What is the future of Disaster Nursing in Japan? How important is Mental Health in Post-Disaster Situations?
On October 24 and 25, 2015, the participants from the TOMODACHI J&J Disaster Nursing Training Program met with disaster medical care experts to present their experiences and exchange ideas at the Johnson & Johnson Tokyo Headquarters.
Ikumi Hoshi, a Sophomore at Sendai Tokushu Nursing College claimed, “as a future nurse, I want to decrease the number of stress-related deaths that stems from disaster.” She received a big applause from the audience as she talked about learning about the importance of mental health during her trip to New York and how she hopes to help others by becoming a nurse.
The Second Post-Program Presentation
The TOMODACHI J&J Disaster Nursing Training Program, partnered with Johnson & Johnson Family of Companies in Japan, is a three-year commitment that aims to support capacity building of nurses in the Tohoku region by focusing on the field of disaster medicine. Eight nursing students from Miyagi Prefecture were selected for this pilot program.
The program consists of three components: the first part being the Pre-Trip Seminars where specialists from the U.S. were brought to Japan to help prepare the selected students for their U.S. Study Trip; the second part of the program consisting of a study tour to New York and Washington D.C and finally a post-trip symposium to present their findings and lessons learned upon returning from the United States. The third and last part portion is comprised of three post-program presentations (PPP) in Sendai, Tokyo, and Kochi respectively that will highlight the students’ reflections on their time in the U.S. and discuss actionable next steps. The post-program presentation in Sendai focused on the students who each did a 10-min presentation on their experiences to their family, friends, teachers and community gathered to hear what their students learned while in the United States. The second PPP in Tokyo focused on the current situation of disaster nursing in Japan and the lessons the students have learned from their experiences in the U.S. The upcoming PPP in Koichi will focus on the students meeting their fellow nursing students in the region, learning about the issues they are constantly facing, and the importance of discussing and collaborating together on a better future.
Learning further about Mental Health through Psychological First Aid & Tying it all back to Community
Having discovered the need for more education on mental health in Japan, program participants were able to take part in a workshop on Psychological First Aid (PFA) that focused on disaster resilience and sustainability by Mr. Taiyo Okada, a Miyagi Prefecture Board of Education Emergency Dispatch School Counselor. After the workshop, each student was given a completion certificate. Utilizing his experience, he explained to the students that during times of disaster, an outsider entering a community may have the best interest but in order to be effective, they must be aware to “not immediately bombard victims with questions, but to start off with small talk.” Roleplaying between two people – one as a medical practitioner and the other as a patient – were done to make this point. One of the students, Nao Onodera, a second-year student from Kessenuma City Hospital Nursing School, shared her experience with the group: “I struggled to grasp how much to sympathize with the patient’s concern because it is something I have never experienced.”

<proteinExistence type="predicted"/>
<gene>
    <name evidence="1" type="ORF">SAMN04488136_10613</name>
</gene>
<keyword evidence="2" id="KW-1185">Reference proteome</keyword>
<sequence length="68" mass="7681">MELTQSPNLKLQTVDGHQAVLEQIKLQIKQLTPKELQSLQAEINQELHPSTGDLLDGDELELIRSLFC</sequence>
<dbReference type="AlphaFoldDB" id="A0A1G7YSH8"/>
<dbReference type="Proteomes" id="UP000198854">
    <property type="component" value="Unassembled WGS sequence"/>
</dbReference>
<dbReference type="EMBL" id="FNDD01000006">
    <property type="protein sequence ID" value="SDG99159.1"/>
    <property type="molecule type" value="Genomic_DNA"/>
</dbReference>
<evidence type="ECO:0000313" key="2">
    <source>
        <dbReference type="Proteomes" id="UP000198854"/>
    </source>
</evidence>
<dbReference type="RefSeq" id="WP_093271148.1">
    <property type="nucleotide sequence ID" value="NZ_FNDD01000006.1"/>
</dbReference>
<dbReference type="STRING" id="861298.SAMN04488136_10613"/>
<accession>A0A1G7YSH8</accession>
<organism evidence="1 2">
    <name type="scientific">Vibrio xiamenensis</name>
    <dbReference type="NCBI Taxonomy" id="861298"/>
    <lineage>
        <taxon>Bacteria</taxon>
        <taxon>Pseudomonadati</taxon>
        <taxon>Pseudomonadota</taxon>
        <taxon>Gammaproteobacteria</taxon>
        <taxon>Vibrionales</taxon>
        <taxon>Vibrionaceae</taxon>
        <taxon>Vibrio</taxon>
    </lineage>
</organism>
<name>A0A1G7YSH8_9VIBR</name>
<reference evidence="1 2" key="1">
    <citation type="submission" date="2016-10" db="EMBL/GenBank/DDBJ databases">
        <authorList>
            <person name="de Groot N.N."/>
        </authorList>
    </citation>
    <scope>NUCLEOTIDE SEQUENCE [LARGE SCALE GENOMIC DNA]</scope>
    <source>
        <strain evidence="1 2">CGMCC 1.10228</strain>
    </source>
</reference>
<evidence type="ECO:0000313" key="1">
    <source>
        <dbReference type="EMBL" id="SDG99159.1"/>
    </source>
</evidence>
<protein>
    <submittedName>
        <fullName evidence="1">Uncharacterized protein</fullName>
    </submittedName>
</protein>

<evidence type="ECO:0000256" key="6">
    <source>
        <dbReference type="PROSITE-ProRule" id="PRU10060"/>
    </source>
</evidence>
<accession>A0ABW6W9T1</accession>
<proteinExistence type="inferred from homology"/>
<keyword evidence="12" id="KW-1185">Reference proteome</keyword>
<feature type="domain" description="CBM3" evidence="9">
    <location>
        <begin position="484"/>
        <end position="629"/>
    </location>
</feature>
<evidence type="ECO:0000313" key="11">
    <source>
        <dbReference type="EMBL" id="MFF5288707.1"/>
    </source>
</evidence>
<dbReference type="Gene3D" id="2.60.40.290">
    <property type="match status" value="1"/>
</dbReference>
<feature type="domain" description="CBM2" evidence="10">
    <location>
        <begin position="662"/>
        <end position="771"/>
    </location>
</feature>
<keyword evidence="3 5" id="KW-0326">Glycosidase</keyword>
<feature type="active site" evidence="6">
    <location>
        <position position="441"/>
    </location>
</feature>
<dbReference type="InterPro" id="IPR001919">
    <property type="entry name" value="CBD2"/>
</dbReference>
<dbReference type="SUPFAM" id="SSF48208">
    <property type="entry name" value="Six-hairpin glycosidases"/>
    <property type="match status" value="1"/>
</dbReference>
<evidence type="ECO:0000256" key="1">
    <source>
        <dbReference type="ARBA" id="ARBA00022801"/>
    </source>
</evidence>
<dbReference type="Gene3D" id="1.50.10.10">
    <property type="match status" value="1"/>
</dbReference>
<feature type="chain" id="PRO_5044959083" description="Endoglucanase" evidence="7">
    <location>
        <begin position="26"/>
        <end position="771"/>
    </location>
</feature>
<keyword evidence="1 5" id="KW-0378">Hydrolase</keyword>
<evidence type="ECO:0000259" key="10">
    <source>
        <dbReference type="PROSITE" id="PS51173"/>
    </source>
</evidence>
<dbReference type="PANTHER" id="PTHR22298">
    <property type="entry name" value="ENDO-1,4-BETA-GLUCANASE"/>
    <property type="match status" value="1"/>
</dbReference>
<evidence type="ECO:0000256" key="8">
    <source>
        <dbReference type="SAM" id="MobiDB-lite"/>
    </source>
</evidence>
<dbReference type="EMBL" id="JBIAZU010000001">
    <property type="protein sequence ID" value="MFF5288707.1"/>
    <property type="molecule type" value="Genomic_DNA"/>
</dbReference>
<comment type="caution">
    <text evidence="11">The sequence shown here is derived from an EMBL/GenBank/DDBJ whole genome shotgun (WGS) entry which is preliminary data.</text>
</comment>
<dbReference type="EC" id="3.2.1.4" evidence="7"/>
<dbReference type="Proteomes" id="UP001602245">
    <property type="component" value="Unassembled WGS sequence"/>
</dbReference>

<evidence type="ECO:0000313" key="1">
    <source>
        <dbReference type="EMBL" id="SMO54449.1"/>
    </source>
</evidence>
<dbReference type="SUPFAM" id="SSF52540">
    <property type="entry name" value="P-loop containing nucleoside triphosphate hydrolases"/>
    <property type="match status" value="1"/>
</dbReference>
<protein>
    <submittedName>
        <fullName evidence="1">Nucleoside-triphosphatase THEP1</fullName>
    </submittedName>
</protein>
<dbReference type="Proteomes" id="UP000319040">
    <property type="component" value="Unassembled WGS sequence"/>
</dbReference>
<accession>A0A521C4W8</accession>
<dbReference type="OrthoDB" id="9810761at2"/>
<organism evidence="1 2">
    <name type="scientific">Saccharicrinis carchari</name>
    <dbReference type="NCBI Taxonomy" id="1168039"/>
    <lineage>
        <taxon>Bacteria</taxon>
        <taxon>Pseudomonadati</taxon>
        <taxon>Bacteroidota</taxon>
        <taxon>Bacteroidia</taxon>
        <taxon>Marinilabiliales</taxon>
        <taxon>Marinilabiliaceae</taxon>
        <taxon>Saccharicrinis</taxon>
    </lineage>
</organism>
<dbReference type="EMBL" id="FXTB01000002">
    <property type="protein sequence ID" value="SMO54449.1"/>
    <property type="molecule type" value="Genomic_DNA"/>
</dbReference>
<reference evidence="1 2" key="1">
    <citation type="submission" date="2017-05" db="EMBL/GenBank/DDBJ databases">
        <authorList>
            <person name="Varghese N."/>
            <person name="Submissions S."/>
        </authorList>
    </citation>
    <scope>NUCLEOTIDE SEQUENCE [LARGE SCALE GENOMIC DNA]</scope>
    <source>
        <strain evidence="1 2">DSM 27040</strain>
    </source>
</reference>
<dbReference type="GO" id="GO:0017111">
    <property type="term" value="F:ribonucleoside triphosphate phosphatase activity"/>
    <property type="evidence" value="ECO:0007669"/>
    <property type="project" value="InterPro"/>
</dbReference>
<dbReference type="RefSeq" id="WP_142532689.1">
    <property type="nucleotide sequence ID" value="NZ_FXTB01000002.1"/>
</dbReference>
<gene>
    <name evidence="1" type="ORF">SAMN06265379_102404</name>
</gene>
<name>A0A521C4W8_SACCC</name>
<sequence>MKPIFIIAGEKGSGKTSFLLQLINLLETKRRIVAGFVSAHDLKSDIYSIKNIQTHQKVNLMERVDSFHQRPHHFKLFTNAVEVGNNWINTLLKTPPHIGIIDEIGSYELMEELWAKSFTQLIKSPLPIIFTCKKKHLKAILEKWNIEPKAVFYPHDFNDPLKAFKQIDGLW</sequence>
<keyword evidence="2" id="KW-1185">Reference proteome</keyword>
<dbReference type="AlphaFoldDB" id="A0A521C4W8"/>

After the PFA Workshop, a TOMODACHI workshop took place that focused on helping the students outwardly reflect their lessons learned. the eight students gathered to share how they had changed after the study tour and how they will contribute to create a more disaster-resilient community. Mari Miura, a third-year student at Sendai Medical Center School of Midwifery, showed her determination: “we need to a build a strong community and I want to play a key role in that.”
Presenting Key Lessons Learned
The following day, Johnson & Johnson welcomed over 50 people to their headquarters in NishiKanda where presentations and networking took place between individuals interested in the future of disaster medicine. Mr. Tamotsu Hiiro, President of Johnson & Johnson, commended the students on their rapid growth in the span of only six-months.
The keynote speaker was Dr. Shinichi Egawa, who mentioned the issues surrounding Disaster Nursing in Japan and how “it is important that we do not just focus on the disaster itself, but that we make sure concrete approaches are being taken alongside health.”
A panel discussion with students and professors took place afterwards. One of the topics discussed focused on the necessities of a country’s leadership for continuous countermeasures against disasters, and the importance of strengthening ties within the community before a disaster comes.
The Next Step
At the end of the day, the students reflected back on the past two days and discussed ways in which they plan to make use of their U.S. Study Tour experiences from here on. With a gleam of hope in her eyes, Marina Sugawara, a sophomore at Sendai Saiyo Gakuin College, remarked, “in the U.S, I learned that as a nurse, if you have the correct knowledge you can provide adequate care.